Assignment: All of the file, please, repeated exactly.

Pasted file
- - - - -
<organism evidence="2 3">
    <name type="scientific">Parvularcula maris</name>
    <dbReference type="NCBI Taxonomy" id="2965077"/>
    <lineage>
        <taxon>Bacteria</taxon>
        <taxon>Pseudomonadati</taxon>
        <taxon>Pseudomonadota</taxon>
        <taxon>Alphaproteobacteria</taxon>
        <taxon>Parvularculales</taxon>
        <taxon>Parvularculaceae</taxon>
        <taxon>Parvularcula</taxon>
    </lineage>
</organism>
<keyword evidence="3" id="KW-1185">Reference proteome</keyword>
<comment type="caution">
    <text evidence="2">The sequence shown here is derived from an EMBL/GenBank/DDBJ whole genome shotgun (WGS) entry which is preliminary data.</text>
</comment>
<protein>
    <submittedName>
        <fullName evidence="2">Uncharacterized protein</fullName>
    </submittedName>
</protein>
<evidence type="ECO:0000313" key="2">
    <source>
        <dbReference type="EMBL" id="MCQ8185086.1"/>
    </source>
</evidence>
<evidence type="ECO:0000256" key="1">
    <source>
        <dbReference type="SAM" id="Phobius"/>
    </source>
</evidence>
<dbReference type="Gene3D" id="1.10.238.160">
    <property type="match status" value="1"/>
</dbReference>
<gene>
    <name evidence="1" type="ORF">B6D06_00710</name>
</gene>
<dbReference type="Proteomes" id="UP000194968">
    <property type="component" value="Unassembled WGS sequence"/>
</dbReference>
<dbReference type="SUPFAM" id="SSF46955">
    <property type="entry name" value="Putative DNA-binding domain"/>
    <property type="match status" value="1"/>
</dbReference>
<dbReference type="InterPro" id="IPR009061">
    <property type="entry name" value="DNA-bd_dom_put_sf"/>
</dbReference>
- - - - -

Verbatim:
<organism evidence="2 3">
    <name type="scientific">Parvularcula maris</name>
    <dbReference type="NCBI Taxonomy" id="2965077"/>
    <lineage>
        <taxon>Bacteria</taxon>
        <taxon>Pseudomonadati</taxon>
        <taxon>Pseudomonadota</taxon>
        <taxon>Alphaproteobacteria</taxon>
        <taxon>Parvularculales</taxon>
        <taxon>Parvularculaceae</taxon>
        <taxon>Parvularcula</taxon>
    </lineage>
</organism>
<keyword evidence="3" id="KW-1185">Reference proteome</keyword>
<comment type="caution">
    <text evidence="2">The sequence shown here is derived from an EMBL/GenBank/DDBJ whole genome shotgun (WGS) entry which is preliminary data.</text>
</comment>
<protein>
    <submittedName>
        <fullName evidence="2">Uncharacterized protein</fullName>
    </submittedName>
</protein>
<evidence type="ECO:0000313" key="2">
    <source>
        <dbReference type="EMBL" id="MCQ8185086.1"/>
    </source>
</evidence>
<evidence type="ECO:0000256" key="1">
    <source>
        <dbReference type="SAM" id="Phobius"/>
    </source>
</evidence>
<dbReference type="Gene3D" id="1.10.238.160">
    <property type="match status" value="1"/>
</dbReference>
<gene>
    <name evidence="1" type="ORF">B6D06_00710</name>
</gene>
<dbReference type="Proteomes" id="UP000194968">
    <property type="component" value="Unassembled WGS sequence"/>
</dbReference>
<dbReference type="SUPFAM" id="SSF46955">
    <property type="entry name" value="Putative DNA-binding domain"/>
    <property type="match status" value="1"/>
</dbReference>
<dbReference type="InterPro" id="IPR009061">
    <property type="entry name" value="DNA-bd_dom_put_sf"/>
</dbReference>